Wednesday, July 22, 2009

A brief review of the Seventh Son trilogy, by J.C. Hutchins

Though this has nothing to do with Caledon, Steampunk, or, indeed, with Second Life, I felt compelled to write the review and post it here, as well as pimp for the print version of Seventh Son: Descent, coming out in October. (In addition to Descent, the story continues in Deception, and Destruction.) For everyone who heard about the books years ago and has already heard the podcast novel (the novel was originally written in 2005, and podcast in 2006-07), I got on the podcast merry-go-round late, okay?

Author J.C. Hutchins has written and recorded a podcast thriller that carries the listener along from one cliffhanger to the next, getting drawn ever-deeper into the characters and conspiracies that span this sprawling trilogy. The first book, Descent, starts with a bang: the President is killed by a young boy. Seven men are abducted by the military and taken to a secret installation. They learn that they are clones, “Betas,” as they are dubbed, the result of decades of research and limitless black funds. The “Seventh Son” project has been following their lives for years, and has intervened now only because the project heads believe that the person responsible for killing the President is the “Alpha,” the man from whom the Betas were cloned. The hope is that the Betas can think enough like Alpha to help track him down. And why not? The Betas share Alpha’s memories through age 16, when the cloning began.

From that premise, the novels sprawl across many episodes (though the action encompasses a remarkably short time), with multiple cliffhangers. The Betas – and the listener – slowly learn the full extent of the Seventh Son project – and the full extent of Alpha’s plans. To say more would spoil the pleasure of one surprise after another as the story unfolds. Suffice it to say that the plot twists continue right to the end of the satisfying and appropriate Epilogue.

Thrillers aren’t for everyone (usually including me), and science-fiction thrillers require two different suspensions of disbelief: first, that the technology is plausible; second, that the hero or heroes are capable of the death-defying acts depicted. Seventh Son adds a third necessary suspension of disbelief: that, given the technology and the world the author has created, the events that require such heroic action are sufficiently plausible. Cloning technology, mind control, super-secret military clearances, advanced jets, megalomaniacs, and more come at the listener at a dizzying pace.

One of the remarkable things Hutchins managed to pull off is the depiction of seven separate main characters. As I started to listen, I decided to write down the names of the characters and something about their backgrounds, to remind myself of which clone was which. However, after several episodes, I threw away my crib sheet, as each was sufficiently distinctive to need no mnemonic device. (It helps that Hutchins has a slightly different voice for each of the characters, something that also eliminates the need to introduce each speaker with “John said,…”) We have Michael, the soldier; Jack, the geneticist; Mike, the criminologist; Thomas, the priest; Jonathan, the U.N. big-timer; Kilroy 2.0, the mentally unstable computer hacker; and John, the hippie musician. Each was taken from a prior life, from friends and family, and shocked by the various revelations. Each reactions to the news – being a clone, the heretofore unknown brothers, the plots within plots, the role that each must play – in a different way. Their professions often play a part in the action, as the soldier helps organize his civilian brothers, the priest grapples with the spiritual implications of being a clone, the hacker uses his computer skills and his connection with the hacker community, and so on. With so much attention necessarily paid to the seven protagonists, the supporting characters are substantially less well-developed, but the listener still gets a sense of distinct personalities.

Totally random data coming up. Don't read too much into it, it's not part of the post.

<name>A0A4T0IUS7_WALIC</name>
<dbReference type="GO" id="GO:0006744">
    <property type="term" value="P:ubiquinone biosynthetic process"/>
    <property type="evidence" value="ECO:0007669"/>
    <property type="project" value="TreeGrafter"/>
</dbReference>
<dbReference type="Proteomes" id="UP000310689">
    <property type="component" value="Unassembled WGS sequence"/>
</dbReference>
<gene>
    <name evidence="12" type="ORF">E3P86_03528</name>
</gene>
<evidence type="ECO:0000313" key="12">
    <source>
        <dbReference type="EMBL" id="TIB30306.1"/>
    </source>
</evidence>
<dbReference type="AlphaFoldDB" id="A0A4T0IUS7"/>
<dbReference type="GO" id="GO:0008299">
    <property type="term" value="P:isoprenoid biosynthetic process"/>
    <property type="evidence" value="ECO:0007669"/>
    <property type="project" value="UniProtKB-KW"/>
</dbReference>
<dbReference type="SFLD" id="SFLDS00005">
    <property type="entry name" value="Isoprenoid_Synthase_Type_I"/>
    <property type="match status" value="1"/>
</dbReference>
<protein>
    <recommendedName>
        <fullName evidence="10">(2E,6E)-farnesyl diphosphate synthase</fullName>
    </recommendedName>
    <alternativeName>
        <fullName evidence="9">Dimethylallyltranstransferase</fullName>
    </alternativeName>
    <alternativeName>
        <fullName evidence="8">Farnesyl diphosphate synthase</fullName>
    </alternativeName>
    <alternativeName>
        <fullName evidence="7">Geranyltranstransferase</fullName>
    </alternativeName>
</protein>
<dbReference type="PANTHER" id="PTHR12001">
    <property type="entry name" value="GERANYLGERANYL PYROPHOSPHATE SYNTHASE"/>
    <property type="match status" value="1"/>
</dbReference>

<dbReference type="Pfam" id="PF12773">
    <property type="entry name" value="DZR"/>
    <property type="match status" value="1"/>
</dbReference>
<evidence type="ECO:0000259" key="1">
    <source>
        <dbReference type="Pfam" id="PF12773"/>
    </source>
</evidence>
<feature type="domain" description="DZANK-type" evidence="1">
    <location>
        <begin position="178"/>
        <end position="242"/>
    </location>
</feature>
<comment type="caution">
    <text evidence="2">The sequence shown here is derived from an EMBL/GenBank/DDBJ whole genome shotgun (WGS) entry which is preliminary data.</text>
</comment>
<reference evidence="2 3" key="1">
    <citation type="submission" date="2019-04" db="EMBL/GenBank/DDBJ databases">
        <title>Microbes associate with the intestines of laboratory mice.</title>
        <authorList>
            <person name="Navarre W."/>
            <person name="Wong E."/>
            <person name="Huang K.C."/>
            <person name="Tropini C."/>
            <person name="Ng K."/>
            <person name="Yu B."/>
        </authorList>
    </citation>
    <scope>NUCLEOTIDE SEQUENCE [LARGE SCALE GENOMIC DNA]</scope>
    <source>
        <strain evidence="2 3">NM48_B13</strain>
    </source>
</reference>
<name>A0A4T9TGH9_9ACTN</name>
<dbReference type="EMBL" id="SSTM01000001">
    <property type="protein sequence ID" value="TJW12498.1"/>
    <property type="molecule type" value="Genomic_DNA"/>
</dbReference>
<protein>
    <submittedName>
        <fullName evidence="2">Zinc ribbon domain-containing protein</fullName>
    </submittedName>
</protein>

The books allow Hutchins to explore a number of themes, particularly the morality of cloning – especially the effect on the clones (something echoed in Jodi Picoult’s My Sister’s Keeper) – and the hubris of scientists.

The miscues are few. Occasionally one gets the deus ex machina feeling as a character reveals a new piece of information about, say, the limitations of mind control technology. The head scientist stubbornly clings to his belief that the cloning project was a good idea even after he sees the wreckage it caused. (One is reminded of the New Babbage adage, “What could possibly go wrong?” as chaos reigns.) In Hutchins’ world, the United Nations is actually useful and competent, rather than being populated by hundreds of bloviators who can’t even agree on condemning genocide. And, in a country where secrets are sold for fifteen minutes of fame and an appearance on Larry King Live, could anyone build an underground rail line hundreds of miles long, from New York City toward the west, in utter secrecy? Ultimately, though, none of that matters once you’re strapped on to the rocket and holding on for dear life.

Once I started listening, I couldn’t stop. It’s the audio equivalent of the page-turning novel you can’t put down. Each episode averages about 30-40 minutes, with a few much shorter and a few much longer, and each comprises one to three chapters. Somewhere along the line, the episodes started to include “the story so far,” which may be more accurately dubbed “in last week’s episode,” to refresh the listener’s memory. They’re bite-sized, and delicious!

Download the book at

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